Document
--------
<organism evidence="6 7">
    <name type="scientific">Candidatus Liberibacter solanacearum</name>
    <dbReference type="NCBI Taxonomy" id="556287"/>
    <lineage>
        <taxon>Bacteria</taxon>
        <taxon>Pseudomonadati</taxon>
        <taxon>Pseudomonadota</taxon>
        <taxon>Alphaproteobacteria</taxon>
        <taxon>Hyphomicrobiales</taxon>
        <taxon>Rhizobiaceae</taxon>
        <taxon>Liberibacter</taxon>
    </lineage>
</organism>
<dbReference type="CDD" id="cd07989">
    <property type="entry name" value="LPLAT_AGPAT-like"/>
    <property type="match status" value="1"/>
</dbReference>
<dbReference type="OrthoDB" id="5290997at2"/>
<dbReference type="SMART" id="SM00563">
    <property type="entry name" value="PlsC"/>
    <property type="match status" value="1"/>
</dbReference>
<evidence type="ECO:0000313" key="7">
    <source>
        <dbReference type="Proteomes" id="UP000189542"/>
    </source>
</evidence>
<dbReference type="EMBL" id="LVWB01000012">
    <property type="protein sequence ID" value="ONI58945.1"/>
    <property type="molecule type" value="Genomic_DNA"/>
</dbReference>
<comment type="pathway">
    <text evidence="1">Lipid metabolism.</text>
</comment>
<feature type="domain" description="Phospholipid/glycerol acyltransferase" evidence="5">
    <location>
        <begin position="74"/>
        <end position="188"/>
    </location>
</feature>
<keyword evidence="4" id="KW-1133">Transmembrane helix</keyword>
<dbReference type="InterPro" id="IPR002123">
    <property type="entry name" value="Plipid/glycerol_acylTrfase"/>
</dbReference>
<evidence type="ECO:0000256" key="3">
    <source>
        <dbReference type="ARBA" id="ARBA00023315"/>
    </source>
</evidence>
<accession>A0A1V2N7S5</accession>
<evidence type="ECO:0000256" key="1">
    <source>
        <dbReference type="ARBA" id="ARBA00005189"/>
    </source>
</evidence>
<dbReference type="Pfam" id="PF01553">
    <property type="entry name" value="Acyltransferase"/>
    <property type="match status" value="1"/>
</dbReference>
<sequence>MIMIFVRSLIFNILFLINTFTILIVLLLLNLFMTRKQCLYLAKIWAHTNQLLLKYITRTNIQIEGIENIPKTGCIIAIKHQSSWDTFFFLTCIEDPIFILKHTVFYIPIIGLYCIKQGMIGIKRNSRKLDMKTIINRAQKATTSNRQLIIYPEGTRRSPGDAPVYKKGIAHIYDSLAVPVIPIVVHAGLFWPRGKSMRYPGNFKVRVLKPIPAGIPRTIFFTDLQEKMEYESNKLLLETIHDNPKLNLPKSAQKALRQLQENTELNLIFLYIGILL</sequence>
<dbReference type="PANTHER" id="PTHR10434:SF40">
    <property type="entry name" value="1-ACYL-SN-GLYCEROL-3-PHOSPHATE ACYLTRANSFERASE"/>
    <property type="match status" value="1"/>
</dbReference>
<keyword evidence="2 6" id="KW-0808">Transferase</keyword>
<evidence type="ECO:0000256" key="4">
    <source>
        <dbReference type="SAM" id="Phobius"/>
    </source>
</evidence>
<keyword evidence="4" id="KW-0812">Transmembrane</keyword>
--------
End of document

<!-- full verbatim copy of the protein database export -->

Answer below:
<organism evidence="6 7">
    <name type="scientific">Candidatus Liberibacter solanacearum</name>
    <dbReference type="NCBI Taxonomy" id="556287"/>
    <lineage>
        <taxon>Bacteria</taxon>
        <taxon>Pseudomonadati</taxon>
        <taxon>Pseudomonadota</taxon>
        <taxon>Alphaproteobacteria</taxon>
        <taxon>Hyphomicrobiales</taxon>
        <taxon>Rhizobiaceae</taxon>
        <taxon>Liberibacter</taxon>
    </lineage>
</organism>
<dbReference type="CDD" id="cd07989">
    <property type="entry name" value="LPLAT_AGPAT-like"/>
    <property type="match status" value="1"/>
</dbReference>
<dbReference type="OrthoDB" id="5290997at2"/>
<dbReference type="SMART" id="SM00563">
    <property type="entry name" value="PlsC"/>
    <property type="match status" value="1"/>
</dbReference>
<evidence type="ECO:0000313" key="7">
    <source>
        <dbReference type="Proteomes" id="UP000189542"/>
    </source>
</evidence>
<dbReference type="EMBL" id="LVWB01000012">
    <property type="protein sequence ID" value="ONI58945.1"/>
    <property type="molecule type" value="Genomic_DNA"/>
</dbReference>
<comment type="pathway">
    <text evidence="1">Lipid metabolism.</text>
</comment>
<feature type="domain" description="Phospholipid/glycerol acyltransferase" evidence="5">
    <location>
        <begin position="74"/>
        <end position="188"/>
    </location>
</feature>
<keyword evidence="4" id="KW-1133">Transmembrane helix</keyword>
<dbReference type="InterPro" id="IPR002123">
    <property type="entry name" value="Plipid/glycerol_acylTrfase"/>
</dbReference>
<evidence type="ECO:0000256" key="3">
    <source>
        <dbReference type="ARBA" id="ARBA00023315"/>
    </source>
</evidence>
<accession>A0A1V2N7S5</accession>
<evidence type="ECO:0000256" key="1">
    <source>
        <dbReference type="ARBA" id="ARBA00005189"/>
    </source>
</evidence>
<dbReference type="Pfam" id="PF01553">
    <property type="entry name" value="Acyltransferase"/>
    <property type="match status" value="1"/>
</dbReference>
<sequence>MIMIFVRSLIFNILFLINTFTILIVLLLLNLFMTRKQCLYLAKIWAHTNQLLLKYITRTNIQIEGIENIPKTGCIIAIKHQSSWDTFFFLTCIEDPIFILKHTVFYIPIIGLYCIKQGMIGIKRNSRKLDMKTIINRAQKATTSNRQLIIYPEGTRRSPGDAPVYKKGIAHIYDSLAVPVIPIVVHAGLFWPRGKSMRYPGNFKVRVLKPIPAGIPRTIFFTDLQEKMEYESNKLLLETIHDNPKLNLPKSAQKALRQLQENTELNLIFLYIGILL</sequence>
<dbReference type="PANTHER" id="PTHR10434:SF40">
    <property type="entry name" value="1-ACYL-SN-GLYCEROL-3-PHOSPHATE ACYLTRANSFERASE"/>
    <property type="match status" value="1"/>
</dbReference>
<keyword evidence="2 6" id="KW-0808">Transferase</keyword>
<evidence type="ECO:0000256" key="4">
    <source>
        <dbReference type="SAM" id="Phobius"/>
    </source>
</evidence>
<keyword evidence="4" id="KW-0812">Transmembrane</keyword>